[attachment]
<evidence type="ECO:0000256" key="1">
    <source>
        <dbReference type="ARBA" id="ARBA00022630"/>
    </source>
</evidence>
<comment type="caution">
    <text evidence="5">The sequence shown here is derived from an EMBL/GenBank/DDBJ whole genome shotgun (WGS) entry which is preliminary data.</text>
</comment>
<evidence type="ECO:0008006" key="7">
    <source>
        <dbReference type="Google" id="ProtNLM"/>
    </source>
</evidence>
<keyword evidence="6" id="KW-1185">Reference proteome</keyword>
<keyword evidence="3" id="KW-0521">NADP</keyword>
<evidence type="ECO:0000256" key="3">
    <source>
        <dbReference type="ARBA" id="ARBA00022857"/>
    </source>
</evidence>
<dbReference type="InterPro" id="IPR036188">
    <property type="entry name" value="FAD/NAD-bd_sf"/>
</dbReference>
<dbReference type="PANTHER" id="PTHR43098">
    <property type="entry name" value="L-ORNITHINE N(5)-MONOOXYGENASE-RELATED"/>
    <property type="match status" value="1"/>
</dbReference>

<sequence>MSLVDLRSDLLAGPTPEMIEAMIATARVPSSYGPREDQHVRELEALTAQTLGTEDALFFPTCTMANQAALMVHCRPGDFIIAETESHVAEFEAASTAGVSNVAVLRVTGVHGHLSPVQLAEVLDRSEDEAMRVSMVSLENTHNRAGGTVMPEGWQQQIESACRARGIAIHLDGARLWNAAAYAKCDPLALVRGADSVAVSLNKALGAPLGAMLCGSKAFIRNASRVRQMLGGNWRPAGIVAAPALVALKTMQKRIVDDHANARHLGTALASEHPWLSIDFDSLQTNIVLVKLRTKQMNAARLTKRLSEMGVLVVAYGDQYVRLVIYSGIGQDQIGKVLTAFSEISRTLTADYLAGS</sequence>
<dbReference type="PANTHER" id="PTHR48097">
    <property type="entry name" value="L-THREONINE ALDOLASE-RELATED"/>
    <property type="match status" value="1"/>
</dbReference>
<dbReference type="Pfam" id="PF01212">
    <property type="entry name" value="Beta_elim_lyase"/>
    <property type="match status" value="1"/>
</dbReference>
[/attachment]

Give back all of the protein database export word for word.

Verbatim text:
<evidence type="ECO:0000256" key="1">
    <source>
        <dbReference type="ARBA" id="ARBA00022630"/>
    </source>
</evidence>
<comment type="caution">
    <text evidence="5">The sequence shown here is derived from an EMBL/GenBank/DDBJ whole genome shotgun (WGS) entry which is preliminary data.</text>
</comment>
<evidence type="ECO:0008006" key="7">
    <source>
        <dbReference type="Google" id="ProtNLM"/>
    </source>
</evidence>
<keyword evidence="6" id="KW-1185">Reference proteome</keyword>
<keyword evidence="3" id="KW-0521">NADP</keyword>
<evidence type="ECO:0000256" key="3">
    <source>
        <dbReference type="ARBA" id="ARBA00022857"/>
    </source>
</evidence>
<dbReference type="InterPro" id="IPR036188">
    <property type="entry name" value="FAD/NAD-bd_sf"/>
</dbReference>
<dbReference type="PANTHER" id="PTHR43098">
    <property type="entry name" value="L-ORNITHINE N(5)-MONOOXYGENASE-RELATED"/>
    <property type="match status" value="1"/>
</dbReference>

<sequence>MSLVDLRSDLLAGPTPEMIEAMIATARVPSSYGPREDQHVRELEALTAQTLGTEDALFFPTCTMANQAALMVHCRPGDFIIAETESHVAEFEAASTAGVSNVAVLRVTGVHGHLSPVQLAEVLDRSEDEAMRVSMVSLENTHNRAGGTVMPEGWQQQIESACRARGIAIHLDGARLWNAAAYAKCDPLALVRGADSVAVSLNKALGAPLGAMLCGSKAFIRNASRVRQMLGGNWRPAGIVAAPALVALKTMQKRIVDDHANARHLGTALASEHPWLSIDFDSLQTNIVLVKLRTKQMNAARLTKRLSEMGVLVVAYGDQYVRLVIYSGIGQDQIGKVLTAFSEISRTLTADYLAGS</sequence>
<dbReference type="PANTHER" id="PTHR48097">
    <property type="entry name" value="L-THREONINE ALDOLASE-RELATED"/>
    <property type="match status" value="1"/>
</dbReference>
<dbReference type="Pfam" id="PF01212">
    <property type="entry name" value="Beta_elim_lyase"/>
    <property type="match status" value="1"/>
</dbReference>